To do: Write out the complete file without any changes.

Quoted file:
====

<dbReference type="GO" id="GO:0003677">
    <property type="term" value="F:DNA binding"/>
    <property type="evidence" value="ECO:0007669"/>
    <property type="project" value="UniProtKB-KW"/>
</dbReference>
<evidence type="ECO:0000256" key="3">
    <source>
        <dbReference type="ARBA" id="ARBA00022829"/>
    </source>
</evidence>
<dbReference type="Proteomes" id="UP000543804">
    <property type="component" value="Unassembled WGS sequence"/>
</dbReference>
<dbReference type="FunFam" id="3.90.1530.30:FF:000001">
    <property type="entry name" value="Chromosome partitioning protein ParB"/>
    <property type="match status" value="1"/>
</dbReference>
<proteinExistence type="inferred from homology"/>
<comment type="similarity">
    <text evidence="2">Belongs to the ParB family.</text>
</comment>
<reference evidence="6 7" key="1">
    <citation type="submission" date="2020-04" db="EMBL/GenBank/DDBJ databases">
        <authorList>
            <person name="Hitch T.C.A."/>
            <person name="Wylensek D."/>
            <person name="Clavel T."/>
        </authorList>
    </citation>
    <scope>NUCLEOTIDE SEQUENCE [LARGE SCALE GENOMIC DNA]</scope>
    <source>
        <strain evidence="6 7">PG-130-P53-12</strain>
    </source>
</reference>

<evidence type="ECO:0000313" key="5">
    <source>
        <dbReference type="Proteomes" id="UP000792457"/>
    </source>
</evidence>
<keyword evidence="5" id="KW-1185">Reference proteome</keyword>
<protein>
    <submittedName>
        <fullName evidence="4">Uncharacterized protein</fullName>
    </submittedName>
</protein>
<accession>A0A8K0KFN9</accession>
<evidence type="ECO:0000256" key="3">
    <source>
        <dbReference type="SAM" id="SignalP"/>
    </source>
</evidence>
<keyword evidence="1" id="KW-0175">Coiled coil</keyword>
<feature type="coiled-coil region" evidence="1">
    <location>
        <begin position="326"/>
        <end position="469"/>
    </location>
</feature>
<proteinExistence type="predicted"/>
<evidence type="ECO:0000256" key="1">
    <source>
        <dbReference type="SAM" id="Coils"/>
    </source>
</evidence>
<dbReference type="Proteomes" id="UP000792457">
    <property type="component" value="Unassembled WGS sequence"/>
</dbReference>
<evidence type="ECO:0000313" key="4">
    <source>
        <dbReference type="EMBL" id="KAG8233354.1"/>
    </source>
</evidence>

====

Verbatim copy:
<dbReference type="GO" id="GO:0003677">
    <property type="term" value="F:DNA binding"/>
    <property type="evidence" value="ECO:0007669"/>
    <property type="project" value="UniProtKB-KW"/>
</dbReference>
<evidence type="ECO:0000256" key="3">
    <source>
        <dbReference type="ARBA" id="ARBA00022829"/>
    </source>
</evidence>
<dbReference type="Proteomes" id="UP000543804">
    <property type="component" value="Unassembled WGS sequence"/>
</dbReference>
<dbReference type="FunFam" id="3.90.1530.30:FF:000001">
    <property type="entry name" value="Chromosome partitioning protein ParB"/>
    <property type="match status" value="1"/>
</dbReference>
<proteinExistence type="inferred from homology"/>
<comment type="similarity">
    <text evidence="2">Belongs to the ParB family.</text>
</comment>
<reference evidence="6 7" key="1">
    <citation type="submission" date="2020-04" db="EMBL/GenBank/DDBJ databases">
        <authorList>
            <person name="Hitch T.C.A."/>
            <person name="Wylensek D."/>
            <person name="Clavel T."/>
        </authorList>
    </citation>
    <scope>NUCLEOTIDE SEQUENCE [LARGE SCALE GENOMIC DNA]</scope>
    <source>
        <strain evidence="6 7">PG-130-P53-12</strain>
    </source>
</reference>

<evidence type="ECO:0000313" key="5">
    <source>
        <dbReference type="Proteomes" id="UP000792457"/>
    </source>
</evidence>
<keyword evidence="5" id="KW-1185">Reference proteome</keyword>
<protein>
    <submittedName>
        <fullName evidence="4">Uncharacterized protein</fullName>
    </submittedName>
</protein>
<accession>A0A8K0KFN9</accession>
<evidence type="ECO:0000256" key="3">
    <source>
        <dbReference type="SAM" id="SignalP"/>
    </source>
</evidence>
<keyword evidence="1" id="KW-0175">Coiled coil</keyword>
<feature type="coiled-coil region" evidence="1">
    <location>
        <begin position="326"/>
        <end position="469"/>
    </location>
</feature>
<proteinExistence type="predicted"/>
<evidence type="ECO:0000256" key="1">
    <source>
        <dbReference type="SAM" id="Coils"/>
    </source>
</evidence>
<dbReference type="Proteomes" id="UP000792457">
    <property type="component" value="Unassembled WGS sequence"/>
</dbReference>
<evidence type="ECO:0000313" key="4">
    <source>
        <dbReference type="EMBL" id="KAG8233354.1"/>
    </source>
</evidence>